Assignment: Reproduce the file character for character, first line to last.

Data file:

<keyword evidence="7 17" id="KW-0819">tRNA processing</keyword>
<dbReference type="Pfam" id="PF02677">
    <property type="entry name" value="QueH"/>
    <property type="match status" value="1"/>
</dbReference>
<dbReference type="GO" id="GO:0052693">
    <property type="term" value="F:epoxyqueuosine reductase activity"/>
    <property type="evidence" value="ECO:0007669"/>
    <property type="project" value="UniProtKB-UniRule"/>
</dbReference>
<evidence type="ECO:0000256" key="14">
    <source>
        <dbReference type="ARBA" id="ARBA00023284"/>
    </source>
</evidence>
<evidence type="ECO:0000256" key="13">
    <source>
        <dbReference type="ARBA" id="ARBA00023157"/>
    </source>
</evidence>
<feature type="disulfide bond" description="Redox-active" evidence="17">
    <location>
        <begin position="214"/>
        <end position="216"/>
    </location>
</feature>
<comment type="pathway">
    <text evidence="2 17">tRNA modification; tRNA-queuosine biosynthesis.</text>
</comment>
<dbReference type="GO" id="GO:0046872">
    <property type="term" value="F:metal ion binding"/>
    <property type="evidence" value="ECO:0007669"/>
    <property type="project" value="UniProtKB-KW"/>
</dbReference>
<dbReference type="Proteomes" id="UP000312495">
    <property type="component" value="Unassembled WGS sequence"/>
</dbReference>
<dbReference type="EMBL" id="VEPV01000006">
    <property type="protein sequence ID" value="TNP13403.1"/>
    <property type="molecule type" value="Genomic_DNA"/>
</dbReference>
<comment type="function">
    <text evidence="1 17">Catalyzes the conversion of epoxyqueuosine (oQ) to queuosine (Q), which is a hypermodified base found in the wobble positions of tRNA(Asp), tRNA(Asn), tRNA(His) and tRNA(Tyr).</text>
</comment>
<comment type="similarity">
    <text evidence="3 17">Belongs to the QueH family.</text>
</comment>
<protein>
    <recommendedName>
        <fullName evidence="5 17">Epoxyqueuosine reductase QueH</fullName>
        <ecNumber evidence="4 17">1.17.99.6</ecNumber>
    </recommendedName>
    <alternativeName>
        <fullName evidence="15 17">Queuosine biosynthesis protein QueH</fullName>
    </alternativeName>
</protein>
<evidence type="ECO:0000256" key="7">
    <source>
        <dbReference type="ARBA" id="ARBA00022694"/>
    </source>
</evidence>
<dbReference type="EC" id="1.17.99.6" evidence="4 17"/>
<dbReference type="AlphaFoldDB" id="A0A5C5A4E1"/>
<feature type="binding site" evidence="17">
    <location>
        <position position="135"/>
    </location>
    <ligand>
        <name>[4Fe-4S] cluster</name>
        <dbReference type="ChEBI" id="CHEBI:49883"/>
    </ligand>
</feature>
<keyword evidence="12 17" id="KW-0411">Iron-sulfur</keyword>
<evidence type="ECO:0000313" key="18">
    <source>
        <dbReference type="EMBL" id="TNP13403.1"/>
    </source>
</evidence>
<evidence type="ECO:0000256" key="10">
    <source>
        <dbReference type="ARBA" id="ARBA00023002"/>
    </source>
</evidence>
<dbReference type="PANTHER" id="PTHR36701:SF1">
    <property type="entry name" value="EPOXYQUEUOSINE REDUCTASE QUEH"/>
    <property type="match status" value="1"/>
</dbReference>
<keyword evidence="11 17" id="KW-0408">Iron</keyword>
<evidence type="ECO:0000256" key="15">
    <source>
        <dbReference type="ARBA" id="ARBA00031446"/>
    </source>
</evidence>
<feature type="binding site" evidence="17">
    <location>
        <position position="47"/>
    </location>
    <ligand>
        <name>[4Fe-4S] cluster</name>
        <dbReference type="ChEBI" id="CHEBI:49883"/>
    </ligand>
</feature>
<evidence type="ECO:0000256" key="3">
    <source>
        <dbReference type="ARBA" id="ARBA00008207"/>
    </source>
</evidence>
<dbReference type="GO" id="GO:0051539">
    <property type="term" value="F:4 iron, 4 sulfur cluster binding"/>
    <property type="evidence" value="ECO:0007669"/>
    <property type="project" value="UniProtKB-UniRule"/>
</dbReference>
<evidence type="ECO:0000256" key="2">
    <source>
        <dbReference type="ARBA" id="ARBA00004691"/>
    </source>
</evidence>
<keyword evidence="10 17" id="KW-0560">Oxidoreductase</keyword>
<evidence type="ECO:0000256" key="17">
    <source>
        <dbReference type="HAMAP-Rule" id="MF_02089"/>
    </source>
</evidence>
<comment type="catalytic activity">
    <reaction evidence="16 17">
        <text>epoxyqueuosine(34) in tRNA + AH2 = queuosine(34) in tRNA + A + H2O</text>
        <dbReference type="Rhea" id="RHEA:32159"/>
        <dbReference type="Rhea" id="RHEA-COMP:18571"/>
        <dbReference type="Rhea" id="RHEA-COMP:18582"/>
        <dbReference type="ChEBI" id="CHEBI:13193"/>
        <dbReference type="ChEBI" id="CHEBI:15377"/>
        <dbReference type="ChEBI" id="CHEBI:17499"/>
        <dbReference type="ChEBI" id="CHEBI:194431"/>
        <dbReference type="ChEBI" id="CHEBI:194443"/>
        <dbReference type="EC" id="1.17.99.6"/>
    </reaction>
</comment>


<keyword evidence="7 17" id="KW-0819">tRNA processing</keyword>
<dbReference type="Pfam" id="PF02677">
    <property type="entry name" value="QueH"/>
    <property type="match status" value="1"/>
</dbReference>
<dbReference type="GO" id="GO:0052693">
    <property type="term" value="F:epoxyqueuosine reductase activity"/>
    <property type="evidence" value="ECO:0007669"/>
    <property type="project" value="UniProtKB-UniRule"/>
</dbReference>
<evidence type="ECO:0000256" key="14">
    <source>
        <dbReference type="ARBA" id="ARBA00023284"/>
    </source>
</evidence>
<evidence type="ECO:0000256" key="13">
    <source>
        <dbReference type="ARBA" id="ARBA00023157"/>
    </source>
</evidence>
<feature type="disulfide bond" description="Redox-active" evidence="17">
    <location>
        <begin position="214"/>
        <end position="216"/>
    </location>
</feature>
<comment type="pathway">
    <text evidence="2 17">tRNA modification; tRNA-queuosine biosynthesis.</text>
</comment>
<dbReference type="GO" id="GO:0046872">
    <property type="term" value="F:metal ion binding"/>
    <property type="evidence" value="ECO:0007669"/>
    <property type="project" value="UniProtKB-KW"/>
</dbReference>
<dbReference type="Proteomes" id="UP000312495">
    <property type="component" value="Unassembled WGS sequence"/>
</dbReference>
<dbReference type="EMBL" id="VEPV01000006">
    <property type="protein sequence ID" value="TNP13403.1"/>
    <property type="molecule type" value="Genomic_DNA"/>
</dbReference>
<comment type="function">
    <text evidence="1 17">Catalyzes the conversion of epoxyqueuosine (oQ) to queuosine (Q), which is a hypermodified base found in the wobble positions of tRNA(Asp), tRNA(Asn), tRNA(His) and tRNA(Tyr).</text>
</comment>
<comment type="similarity">
    <text evidence="3 17">Belongs to the QueH family.</text>
</comment>
<protein>
    <recommendedName>
        <fullName evidence="5 17">Epoxyqueuosine reductase QueH</fullName>
        <ecNumber evidence="4 17">1.17.99.6</ecNumber>
    </recommendedName>
    <alternativeName>
        <fullName evidence="15 17">Queuosine biosynthesis protein QueH</fullName>
    </alternativeName>
</protein>
<evidence type="ECO:0000256" key="7">
    <source>
        <dbReference type="ARBA" id="ARBA00022694"/>
    </source>
</evidence>
<dbReference type="EC" id="1.17.99.6" evidence="4 17"/>
<dbReference type="AlphaFoldDB" id="A0A5C5A4E1"/>
<feature type="binding site" evidence="17">
    <location>
        <position position="135"/>
    </location>
    <ligand>
        <name>[4Fe-4S] cluster</name>
        <dbReference type="ChEBI" id="CHEBI:49883"/>
    </ligand>
</feature>
<keyword evidence="12 17" id="KW-0411">Iron-sulfur</keyword>
<evidence type="ECO:0000313" key="18">
    <source>
        <dbReference type="EMBL" id="TNP13403.1"/>
    </source>
</evidence>
<evidence type="ECO:0000256" key="10">
    <source>
        <dbReference type="ARBA" id="ARBA00023002"/>
    </source>
</evidence>
<dbReference type="PANTHER" id="PTHR36701:SF1">
    <property type="entry name" value="EPOXYQUEUOSINE REDUCTASE QUEH"/>
    <property type="match status" value="1"/>
</dbReference>
<keyword evidence="11 17" id="KW-0408">Iron</keyword>
<evidence type="ECO:0000256" key="15">
    <source>
        <dbReference type="ARBA" id="ARBA00031446"/>
    </source>
</evidence>
<feature type="binding site" evidence="17">
    <location>
        <position position="47"/>
    </location>
    <ligand>
        <name>[4Fe-4S] cluster</name>
        <dbReference type="ChEBI" id="CHEBI:49883"/>
    </ligand>
</feature>
<evidence type="ECO:0000256" key="3">
    <source>
        <dbReference type="ARBA" id="ARBA00008207"/>
    </source>
</evidence>
<dbReference type="GO" id="GO:0051539">
    <property type="term" value="F:4 iron, 4 sulfur cluster binding"/>
    <property type="evidence" value="ECO:0007669"/>
    <property type="project" value="UniProtKB-UniRule"/>
</dbReference>
<evidence type="ECO:0000256" key="2">
    <source>
        <dbReference type="ARBA" id="ARBA00004691"/>
    </source>
</evidence>
<keyword evidence="10 17" id="KW-0560">Oxidoreductase</keyword>
<evidence type="ECO:0000256" key="17">
    <source>
        <dbReference type="HAMAP-Rule" id="MF_02089"/>
    </source>
</evidence>
<comment type="catalytic activity">
    <reaction evidence="16 17">
        <text>epoxyqueuosine(34) in tRNA + AH2 = queuosine(34) in tRNA + A + H2O</text>
        <dbReference type="Rhea" id="RHEA:32159"/>
        <dbReference type="Rhea" id="RHEA-COMP:18571"/>
        <dbReference type="Rhea" id="RHEA-COMP:18582"/>
        <dbReference type="ChEBI" id="CHEBI:13193"/>
        <dbReference type="ChEBI" id="CHEBI:15377"/>
        <dbReference type="ChEBI" id="CHEBI:17499"/>
        <dbReference type="ChEBI" id="CHEBI:194431"/>
        <dbReference type="ChEBI" id="CHEBI:194443"/>
        <dbReference type="EC" id="1.17.99.6"/>
    </reaction>
</comment>